Tall, lanky and soft spoken, smiling broadly, the smartly dressed African American, now nearing his 70th year, told his audience that "my soul has grown deep like the rivers" he has known, and that experiences and knowledge must be shared "like ripples on a pond."
Rev. Dr. Preston L. McKever-Floyd talked about his journey, growing up Black in Conway, SC, being one of five African Americans to be the first of his race to graduate from the local high school in 1968 -- after the KuKluxKlan had warned that "blood would run in the streets" if the local schools were desegregated.
The son of Conway's first black policeman, Dr. McKever-Floyd spoke at a Black History Month event sponsored by the county's Democratic Party. He spoke of the challenges faced by America today, despite the advances in race relations that have been made in the 50 years since his graduation, just one month after the assassination of Dr. Martin Luther King.
He recalled the history of slavery in South Carolina.
“From the rivers of Africa, the Caribbean, to the low country of South Carolina, Africans came,” he said. “Rice was king, and Africans from the Congo and Gola regions were rice growers, so 80 percent of African slaves were from there because they had the necessary skills.”
So it was not just happenstance that those slaves were brought to South Carolina's low country. Africans with skills in the cultivating and growing of rice, the primary crop in the region, were specifically targeted by local plantation owners.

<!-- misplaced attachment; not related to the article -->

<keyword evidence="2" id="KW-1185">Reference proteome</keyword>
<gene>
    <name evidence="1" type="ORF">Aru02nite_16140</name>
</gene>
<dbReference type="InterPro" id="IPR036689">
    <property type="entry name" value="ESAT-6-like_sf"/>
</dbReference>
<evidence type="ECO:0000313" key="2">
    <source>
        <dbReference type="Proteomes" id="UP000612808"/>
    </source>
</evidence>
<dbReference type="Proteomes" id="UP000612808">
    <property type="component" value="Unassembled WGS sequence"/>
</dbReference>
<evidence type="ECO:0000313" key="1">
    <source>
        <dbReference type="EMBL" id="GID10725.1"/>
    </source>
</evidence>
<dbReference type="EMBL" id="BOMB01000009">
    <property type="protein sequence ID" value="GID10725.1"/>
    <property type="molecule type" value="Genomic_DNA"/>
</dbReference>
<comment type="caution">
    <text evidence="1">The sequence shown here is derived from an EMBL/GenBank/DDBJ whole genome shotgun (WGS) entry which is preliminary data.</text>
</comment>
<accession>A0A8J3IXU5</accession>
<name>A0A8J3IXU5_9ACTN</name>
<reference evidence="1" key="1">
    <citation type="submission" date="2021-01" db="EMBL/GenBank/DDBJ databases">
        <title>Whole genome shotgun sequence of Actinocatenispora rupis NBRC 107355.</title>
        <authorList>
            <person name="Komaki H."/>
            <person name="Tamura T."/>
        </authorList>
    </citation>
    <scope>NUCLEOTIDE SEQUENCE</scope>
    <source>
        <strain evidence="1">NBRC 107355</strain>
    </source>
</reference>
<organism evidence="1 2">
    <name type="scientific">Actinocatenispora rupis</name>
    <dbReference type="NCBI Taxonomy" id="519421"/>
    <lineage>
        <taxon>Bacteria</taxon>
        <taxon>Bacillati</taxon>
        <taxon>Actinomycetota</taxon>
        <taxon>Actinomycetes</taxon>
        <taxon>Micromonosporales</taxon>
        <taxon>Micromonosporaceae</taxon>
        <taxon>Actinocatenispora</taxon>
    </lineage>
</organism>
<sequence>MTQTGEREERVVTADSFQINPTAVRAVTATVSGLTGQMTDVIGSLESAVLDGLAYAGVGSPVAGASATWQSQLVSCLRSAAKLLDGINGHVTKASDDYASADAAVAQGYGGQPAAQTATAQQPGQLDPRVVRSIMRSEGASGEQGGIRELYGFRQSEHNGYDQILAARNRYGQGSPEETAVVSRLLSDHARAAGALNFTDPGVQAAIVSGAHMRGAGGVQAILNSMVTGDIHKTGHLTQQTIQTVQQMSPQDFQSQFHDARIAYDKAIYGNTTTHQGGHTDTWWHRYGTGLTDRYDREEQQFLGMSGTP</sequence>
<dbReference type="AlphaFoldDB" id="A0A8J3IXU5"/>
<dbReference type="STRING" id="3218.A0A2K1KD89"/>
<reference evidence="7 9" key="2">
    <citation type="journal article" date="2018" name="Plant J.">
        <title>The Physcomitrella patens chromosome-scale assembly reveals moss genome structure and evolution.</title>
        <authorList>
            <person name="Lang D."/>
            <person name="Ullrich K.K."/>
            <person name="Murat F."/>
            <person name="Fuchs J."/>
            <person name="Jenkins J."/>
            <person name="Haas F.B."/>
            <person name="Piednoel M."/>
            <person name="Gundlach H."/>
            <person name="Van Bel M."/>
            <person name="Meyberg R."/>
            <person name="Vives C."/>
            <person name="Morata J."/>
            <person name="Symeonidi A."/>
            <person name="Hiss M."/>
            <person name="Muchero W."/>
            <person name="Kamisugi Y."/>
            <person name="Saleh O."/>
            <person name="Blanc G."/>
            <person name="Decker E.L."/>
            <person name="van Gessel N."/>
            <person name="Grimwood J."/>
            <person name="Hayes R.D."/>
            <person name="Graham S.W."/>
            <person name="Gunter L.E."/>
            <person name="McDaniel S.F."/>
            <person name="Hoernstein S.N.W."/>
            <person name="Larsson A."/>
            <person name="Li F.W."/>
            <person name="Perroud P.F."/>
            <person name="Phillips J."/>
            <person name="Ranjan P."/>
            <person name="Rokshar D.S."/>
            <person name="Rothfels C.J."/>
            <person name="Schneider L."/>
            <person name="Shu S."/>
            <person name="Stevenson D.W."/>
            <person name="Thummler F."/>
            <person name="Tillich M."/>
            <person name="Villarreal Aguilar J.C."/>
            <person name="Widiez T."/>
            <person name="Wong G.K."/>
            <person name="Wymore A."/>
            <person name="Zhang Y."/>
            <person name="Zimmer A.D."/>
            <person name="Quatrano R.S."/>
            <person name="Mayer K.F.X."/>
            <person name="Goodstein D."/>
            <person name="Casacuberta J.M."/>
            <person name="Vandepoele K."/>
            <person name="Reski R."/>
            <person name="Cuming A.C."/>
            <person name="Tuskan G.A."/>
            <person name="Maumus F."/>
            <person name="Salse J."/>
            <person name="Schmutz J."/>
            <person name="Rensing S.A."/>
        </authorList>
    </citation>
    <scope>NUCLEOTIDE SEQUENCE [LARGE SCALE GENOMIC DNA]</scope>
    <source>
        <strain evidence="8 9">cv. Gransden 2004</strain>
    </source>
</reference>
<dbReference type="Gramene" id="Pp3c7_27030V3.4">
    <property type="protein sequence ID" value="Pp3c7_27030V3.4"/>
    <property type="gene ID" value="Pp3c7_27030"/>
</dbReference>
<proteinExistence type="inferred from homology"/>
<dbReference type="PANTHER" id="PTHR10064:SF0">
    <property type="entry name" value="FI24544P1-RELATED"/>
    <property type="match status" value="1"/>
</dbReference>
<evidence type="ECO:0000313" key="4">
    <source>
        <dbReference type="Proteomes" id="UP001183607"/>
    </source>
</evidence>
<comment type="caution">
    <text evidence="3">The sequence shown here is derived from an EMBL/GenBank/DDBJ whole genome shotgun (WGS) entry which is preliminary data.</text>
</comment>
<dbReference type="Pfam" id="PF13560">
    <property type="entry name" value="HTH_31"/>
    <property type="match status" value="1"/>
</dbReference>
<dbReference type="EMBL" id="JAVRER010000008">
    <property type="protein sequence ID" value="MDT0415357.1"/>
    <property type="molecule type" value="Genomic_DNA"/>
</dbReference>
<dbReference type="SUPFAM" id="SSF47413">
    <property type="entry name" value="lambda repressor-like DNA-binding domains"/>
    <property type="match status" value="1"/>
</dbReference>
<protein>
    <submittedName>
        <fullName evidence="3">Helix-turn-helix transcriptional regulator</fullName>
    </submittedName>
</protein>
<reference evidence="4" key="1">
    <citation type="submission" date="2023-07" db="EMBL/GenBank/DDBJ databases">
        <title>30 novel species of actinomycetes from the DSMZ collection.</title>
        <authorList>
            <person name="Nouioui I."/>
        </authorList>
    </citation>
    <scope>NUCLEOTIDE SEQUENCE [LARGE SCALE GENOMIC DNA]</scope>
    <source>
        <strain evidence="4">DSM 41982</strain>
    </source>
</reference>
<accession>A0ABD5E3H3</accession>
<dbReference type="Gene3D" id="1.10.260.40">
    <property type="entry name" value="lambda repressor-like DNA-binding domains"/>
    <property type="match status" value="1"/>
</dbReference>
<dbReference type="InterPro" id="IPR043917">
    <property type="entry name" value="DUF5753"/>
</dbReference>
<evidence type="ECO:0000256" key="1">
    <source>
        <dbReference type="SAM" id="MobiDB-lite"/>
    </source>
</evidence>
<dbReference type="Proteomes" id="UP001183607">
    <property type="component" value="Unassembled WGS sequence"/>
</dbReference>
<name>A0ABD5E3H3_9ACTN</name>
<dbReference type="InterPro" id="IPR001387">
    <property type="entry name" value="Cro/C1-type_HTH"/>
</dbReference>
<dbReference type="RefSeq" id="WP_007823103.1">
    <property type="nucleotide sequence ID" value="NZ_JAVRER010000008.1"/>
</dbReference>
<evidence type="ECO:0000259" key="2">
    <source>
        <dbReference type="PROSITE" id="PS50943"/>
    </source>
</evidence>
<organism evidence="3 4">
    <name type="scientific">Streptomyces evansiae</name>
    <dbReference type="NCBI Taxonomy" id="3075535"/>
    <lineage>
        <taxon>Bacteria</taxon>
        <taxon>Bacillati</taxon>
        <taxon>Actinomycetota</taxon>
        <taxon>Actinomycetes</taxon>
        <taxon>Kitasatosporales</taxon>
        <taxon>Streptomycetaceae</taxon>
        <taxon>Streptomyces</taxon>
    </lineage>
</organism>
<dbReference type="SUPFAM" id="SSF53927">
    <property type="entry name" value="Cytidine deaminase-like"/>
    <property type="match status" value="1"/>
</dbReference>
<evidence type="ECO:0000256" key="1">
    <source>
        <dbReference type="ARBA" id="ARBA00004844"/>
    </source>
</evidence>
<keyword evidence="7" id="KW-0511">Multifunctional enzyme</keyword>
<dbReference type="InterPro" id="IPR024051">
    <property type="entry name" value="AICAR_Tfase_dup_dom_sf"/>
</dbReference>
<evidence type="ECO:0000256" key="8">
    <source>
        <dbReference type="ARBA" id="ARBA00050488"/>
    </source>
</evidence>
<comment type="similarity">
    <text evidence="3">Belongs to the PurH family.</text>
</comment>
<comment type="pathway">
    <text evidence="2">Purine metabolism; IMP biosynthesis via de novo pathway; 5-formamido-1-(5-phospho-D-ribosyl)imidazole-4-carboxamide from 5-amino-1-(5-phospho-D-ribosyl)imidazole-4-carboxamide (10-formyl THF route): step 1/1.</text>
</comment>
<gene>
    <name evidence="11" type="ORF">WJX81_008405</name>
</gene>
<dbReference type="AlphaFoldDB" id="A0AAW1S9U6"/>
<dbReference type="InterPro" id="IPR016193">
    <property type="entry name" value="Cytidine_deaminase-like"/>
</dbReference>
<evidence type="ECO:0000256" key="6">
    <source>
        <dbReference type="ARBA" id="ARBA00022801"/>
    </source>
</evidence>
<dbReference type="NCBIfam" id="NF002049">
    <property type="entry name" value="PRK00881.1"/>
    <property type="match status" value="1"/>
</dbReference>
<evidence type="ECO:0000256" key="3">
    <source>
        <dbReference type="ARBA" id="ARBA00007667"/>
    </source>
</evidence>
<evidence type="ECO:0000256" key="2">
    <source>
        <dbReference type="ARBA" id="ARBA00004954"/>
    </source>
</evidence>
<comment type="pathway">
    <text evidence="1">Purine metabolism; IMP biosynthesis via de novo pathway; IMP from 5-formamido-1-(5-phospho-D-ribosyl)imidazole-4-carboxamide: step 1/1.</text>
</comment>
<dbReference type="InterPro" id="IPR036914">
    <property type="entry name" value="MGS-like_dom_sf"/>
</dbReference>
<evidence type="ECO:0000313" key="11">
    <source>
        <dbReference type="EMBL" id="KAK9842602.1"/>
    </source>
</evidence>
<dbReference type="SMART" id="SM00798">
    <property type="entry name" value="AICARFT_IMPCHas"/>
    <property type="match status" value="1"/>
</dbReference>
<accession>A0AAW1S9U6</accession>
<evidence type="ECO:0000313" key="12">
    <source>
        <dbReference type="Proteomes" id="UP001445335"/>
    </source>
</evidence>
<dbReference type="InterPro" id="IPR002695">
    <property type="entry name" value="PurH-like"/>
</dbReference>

Dr. McKever-Floyd, the only African American to hold a doctorate in philosophy from the University of South Carolina, is now the retired chair of the Department of Philosophy at Coastal Carolina University (CCU) in Conway.
"We can make a difference," he said. "In the worst conditions, our people have not just survived, they have thrived. One thing to remind our children," he said, "is that the benefits they now take for granted, we didn't have. They need to know why that was so."
"These are the kind of things that continue, like ripples on a pond," he said.
It was remarkable, listening to this soft-spoken, very proud black man, who now works to help educate children in Africa.
It was also remarkable to hear Conway City Councilman Larry A. White paint a portrait of African American life in Conway, where he grew up. He explained how blacks were not allowed to live at the beach, so many moved inland to the community of Conway, now the county seat.
It was also remarkable to hear him explain that blacks were not permitted to try on clothes in Conway's haberdasheries or shoes in the town's shoe stores.
"When you got home, if they didn't fit, they were yours," he said.
Today, White, an African American, is a city councilman in a city where he was once harassed by police simply because of his race.
It is good that such gatherings are held during Black History Month to remind us of the terrible history of our country, especially here in the south, and to help us understand what must never be allowed to happen again.
That's why local party official Cedric Blain-Spain, who organized this Black History Month program, stressed the importance of African Americans registering to vote and voting.
Great strides have been made over the past 50 years, he said. "But now it's happening all over again," he said, referring to many of the actions and policies of the Trump administration.